Desolation Sounds is Gallows album number four. Titled after an expanse of water in frontman Wade MacNeil’s native Canada, it features ten songs, runs for 36 minutes and might just be the most bleakly beautiful, weighty and affecting collection of music you will hear this year.
The album represents a new chapter in Gallows career as they move towards their tenth anniversary. Produced by Steve Sears at Titan Studios, Watford, it’s a body of work which builds upon the aggression and passion of the band’s acclaimed catalogue while opening up new horizons for the quartet. It is, says Gallows founding member Laurent ‘Lags’ Barnard, “the record I’ve dreamt about making.”
“I think the album sounds really fearless,” the guitarist explains. “It’s the sound of a band that’s comfortable with playing music together, rather than trying to fit into a certain scene or zeitgeist or any preconceived notion of what the band should be. We just ignored the outside music world and made an album that felt good in our guts.”
This bloody-minded focus has served Gallows well from day one. Hailed as ‘The best British punk band since The Clash’ upon their emergence from the fecund Hertfordshire hardcore scene, the band hammered an adrenaline spike into the body of the British music industry with the release of 2006’s feral Orchestra Of Wolves and 2009’s savage, unflinching state-of-the-nation address Grey Britain, before the departure of original vocalist Frank Carter offered an opportunity to re-assess the chaos wreaked. Re-affirming their commitment to the punk rock cause, the band re-emerged in 2012 with a new vocalist, former Alexisonfire man MacNeil, a new self-titled album, a new label (their own Venn Records) and a new-found sense of self-determination and purpose. Desolation Sounds represents the thrilling next stage of this re-birth.
“With the last album I think we put certain restrictions on the record,” says MacNeil. “We knew that we wanted to make an album that was short and fast and direct, a burst of violent energy. And we did it, and I love that record. But this time around conversations about the future of the band have all but died away and the way we can best honour Gallows fans is by making an honest record, a record that envelops everything that we love. That’s what Desolation Sounds is.”
In crafting the ten songs that comprise Gallows’ fourth album, main writer Barnard looked beyond the borders of the underground punk community and drew inspiration from unexpected sources.
“The biggest influence for me on this record was watching weird American TV, shows like Twin Peaks and True Detective and Fargo, all that off-kilter, slightly eccentric television,” he reveals. “Those series have an atmosphere and ambience that’s unsettling and unique, and I wanted to draw upon that to create an album that balances brutality and beauty in new and challenging ways.”
The result is a collection of songs which expand upon the visceral charge of the uncompromising Gallows sound while incorporating textures, tones and shading which demand a re-definition of the notion of ‘heavy’ music. From the chilling widescreen desolation of the cinematic Cease To Exist (“If I told you this was killing me, would you stop?”) to the oppressive, challenging grind of summer 2014 single Chains (“a song about internal struggle, examining the destructive impulses within us all” explains lyricist MacNeil) through to the fierce ‘talking ‘bout my re-generation’ catharsis of Bonfire Season, it’s an album which transcends expectations and showcases a unit operating at the peak of their creative powers. Bound within there is Thelemic philosophy (93 93), sludge-encased nihilism (Leviathan Rot), snarling punk rock confrontation (Leather Crown), and even a bruised, aching us-against-the-world love song (Death Valley Blue), culminating in the intense, disquieting Swan Song, something of a mission statement for a collective which has always sought to break new ground.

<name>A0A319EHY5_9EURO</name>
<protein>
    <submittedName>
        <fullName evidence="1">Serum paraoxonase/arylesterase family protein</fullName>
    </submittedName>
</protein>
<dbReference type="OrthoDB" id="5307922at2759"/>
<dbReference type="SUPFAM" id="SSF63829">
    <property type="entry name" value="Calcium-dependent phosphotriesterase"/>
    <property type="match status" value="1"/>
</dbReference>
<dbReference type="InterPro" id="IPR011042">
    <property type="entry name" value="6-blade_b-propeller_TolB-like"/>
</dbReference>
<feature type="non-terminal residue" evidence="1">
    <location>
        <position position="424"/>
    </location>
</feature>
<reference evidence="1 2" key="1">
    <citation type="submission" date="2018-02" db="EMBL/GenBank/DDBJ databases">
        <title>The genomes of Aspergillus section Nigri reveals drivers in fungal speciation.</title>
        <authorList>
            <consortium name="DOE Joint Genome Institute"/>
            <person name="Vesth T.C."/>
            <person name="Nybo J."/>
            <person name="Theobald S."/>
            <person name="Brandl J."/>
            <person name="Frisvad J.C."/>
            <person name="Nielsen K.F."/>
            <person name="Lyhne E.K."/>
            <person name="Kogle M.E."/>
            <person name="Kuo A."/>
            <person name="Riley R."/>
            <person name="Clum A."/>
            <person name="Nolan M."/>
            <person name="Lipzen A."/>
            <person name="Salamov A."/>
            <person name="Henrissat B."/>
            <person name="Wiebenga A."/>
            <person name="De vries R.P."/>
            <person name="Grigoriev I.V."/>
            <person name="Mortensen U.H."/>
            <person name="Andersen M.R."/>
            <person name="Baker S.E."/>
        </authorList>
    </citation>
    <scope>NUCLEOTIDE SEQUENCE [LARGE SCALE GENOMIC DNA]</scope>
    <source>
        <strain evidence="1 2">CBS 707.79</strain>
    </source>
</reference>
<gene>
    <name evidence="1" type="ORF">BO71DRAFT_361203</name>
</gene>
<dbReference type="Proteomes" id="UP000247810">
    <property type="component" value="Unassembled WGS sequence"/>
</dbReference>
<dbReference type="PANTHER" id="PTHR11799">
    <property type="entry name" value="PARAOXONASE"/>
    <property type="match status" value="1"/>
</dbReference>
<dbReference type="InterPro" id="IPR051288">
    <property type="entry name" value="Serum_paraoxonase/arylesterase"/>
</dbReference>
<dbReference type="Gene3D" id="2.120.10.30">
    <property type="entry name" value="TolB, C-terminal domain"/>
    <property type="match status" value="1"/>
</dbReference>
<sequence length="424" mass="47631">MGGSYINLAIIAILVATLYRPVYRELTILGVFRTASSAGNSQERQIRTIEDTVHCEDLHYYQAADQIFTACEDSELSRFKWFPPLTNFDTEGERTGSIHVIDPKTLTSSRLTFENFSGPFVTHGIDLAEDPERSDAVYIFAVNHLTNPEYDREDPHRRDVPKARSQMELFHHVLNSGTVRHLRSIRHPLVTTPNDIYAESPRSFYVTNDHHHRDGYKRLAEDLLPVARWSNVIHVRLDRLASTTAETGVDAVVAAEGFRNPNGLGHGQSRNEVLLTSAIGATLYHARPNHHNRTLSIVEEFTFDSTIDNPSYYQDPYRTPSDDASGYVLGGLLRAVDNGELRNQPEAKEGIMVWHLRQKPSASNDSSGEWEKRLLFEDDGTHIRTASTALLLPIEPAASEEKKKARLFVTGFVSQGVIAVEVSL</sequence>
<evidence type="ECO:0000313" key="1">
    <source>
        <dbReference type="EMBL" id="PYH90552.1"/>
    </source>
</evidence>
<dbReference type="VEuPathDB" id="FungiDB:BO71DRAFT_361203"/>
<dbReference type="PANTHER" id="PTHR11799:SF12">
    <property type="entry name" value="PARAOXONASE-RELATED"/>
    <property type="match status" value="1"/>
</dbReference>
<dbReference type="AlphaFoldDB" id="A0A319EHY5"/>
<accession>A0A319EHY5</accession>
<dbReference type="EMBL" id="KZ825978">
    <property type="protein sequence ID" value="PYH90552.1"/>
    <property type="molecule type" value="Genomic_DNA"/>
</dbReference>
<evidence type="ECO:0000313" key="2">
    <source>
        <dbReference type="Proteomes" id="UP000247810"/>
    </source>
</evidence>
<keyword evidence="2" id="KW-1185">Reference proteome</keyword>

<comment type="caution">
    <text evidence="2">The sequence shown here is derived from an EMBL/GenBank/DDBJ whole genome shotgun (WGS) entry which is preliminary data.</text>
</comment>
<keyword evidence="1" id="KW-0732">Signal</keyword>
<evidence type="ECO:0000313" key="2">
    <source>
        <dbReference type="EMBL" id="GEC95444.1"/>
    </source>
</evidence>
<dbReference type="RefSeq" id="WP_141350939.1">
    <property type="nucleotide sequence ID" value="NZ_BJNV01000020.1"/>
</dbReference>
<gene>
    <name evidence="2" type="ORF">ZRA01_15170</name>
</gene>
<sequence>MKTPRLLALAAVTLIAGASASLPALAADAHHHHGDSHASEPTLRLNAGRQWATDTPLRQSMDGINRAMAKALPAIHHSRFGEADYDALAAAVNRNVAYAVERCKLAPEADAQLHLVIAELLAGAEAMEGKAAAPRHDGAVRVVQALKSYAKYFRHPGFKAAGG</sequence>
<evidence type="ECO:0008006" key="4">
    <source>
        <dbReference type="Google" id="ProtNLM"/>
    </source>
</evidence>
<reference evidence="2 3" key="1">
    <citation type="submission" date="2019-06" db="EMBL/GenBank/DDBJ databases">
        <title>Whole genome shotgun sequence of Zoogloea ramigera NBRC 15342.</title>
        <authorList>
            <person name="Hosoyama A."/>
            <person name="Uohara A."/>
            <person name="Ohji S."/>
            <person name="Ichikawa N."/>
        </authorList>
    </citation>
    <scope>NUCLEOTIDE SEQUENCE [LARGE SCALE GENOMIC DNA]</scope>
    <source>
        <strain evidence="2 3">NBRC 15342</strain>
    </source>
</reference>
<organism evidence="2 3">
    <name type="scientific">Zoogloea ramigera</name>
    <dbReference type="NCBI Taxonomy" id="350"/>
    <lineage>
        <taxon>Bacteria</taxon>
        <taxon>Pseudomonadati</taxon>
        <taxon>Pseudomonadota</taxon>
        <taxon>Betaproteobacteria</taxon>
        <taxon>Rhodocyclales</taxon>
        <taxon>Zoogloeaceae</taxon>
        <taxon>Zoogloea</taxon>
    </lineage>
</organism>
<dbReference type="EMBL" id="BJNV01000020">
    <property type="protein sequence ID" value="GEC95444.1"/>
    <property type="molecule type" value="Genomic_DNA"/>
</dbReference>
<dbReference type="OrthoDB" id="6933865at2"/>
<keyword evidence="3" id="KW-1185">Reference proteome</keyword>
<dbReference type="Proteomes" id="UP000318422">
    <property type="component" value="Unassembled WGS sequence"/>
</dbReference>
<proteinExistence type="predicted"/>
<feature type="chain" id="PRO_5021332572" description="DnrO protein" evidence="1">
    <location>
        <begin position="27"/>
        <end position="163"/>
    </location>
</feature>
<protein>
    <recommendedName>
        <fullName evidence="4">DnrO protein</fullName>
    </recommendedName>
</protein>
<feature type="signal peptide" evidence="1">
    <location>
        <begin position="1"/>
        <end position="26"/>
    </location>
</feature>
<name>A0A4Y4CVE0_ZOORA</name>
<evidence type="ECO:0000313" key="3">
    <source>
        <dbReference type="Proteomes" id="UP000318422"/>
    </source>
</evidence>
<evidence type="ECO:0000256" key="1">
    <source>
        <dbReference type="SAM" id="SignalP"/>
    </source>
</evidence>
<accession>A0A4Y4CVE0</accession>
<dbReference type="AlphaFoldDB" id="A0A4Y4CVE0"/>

“The idea behind that song is that there is no end to the creative process, and to art,” explains MacNeil, “unless you give up and walk away. It’s about striving and pushing yourself to the next level. I hope I never write that one song which totally sums up our lives, and our existence, I hope that’s a moment I’m always chasing. I’m lucky to live a life where I can make confrontational music, and I’ve been doing that in some capacity since I was 17 years old: I hope to continue that for another 17 years.”
“I think the last record [Gallows] had us moving away from a uniquely British identity when I came on board, and this time we’re kinda taking the Gallows outlook – mondo chaos – to a global level,” the Canadian vocalist continues. “We have a certain way of looking at the world, and because we spend our lives travelling, our perspectives are so much broader than those represented on the earliest records. I think through your own will you create your own world, and the four of us just happen to be quite dark people – there’s no doubt that trouble follows Gallows around! This album is an investigation of that, and as a result it’s more personal and more spiritual than anything before.”
“I hope people will take the time to listen to this record and realise that Gallows aren’t just a band that makes heavy music,” adds Laurent Barnard. “Of all the records so far I think this one is the most musical and accessible we’ve made yet. As a musician there’s always certain artistic ambitions you want to fulfil, and I think with this record we’ve really satisfied those needs. Of necessity, because people live in different countries now, our time together is totally focussed and precious, and there’s no fucking around. Desolation Sounds is the most selfish record Gallows have done, because we’re writing purely to please ourselves, but I also happen to think it’s the best record we’ve ever done.”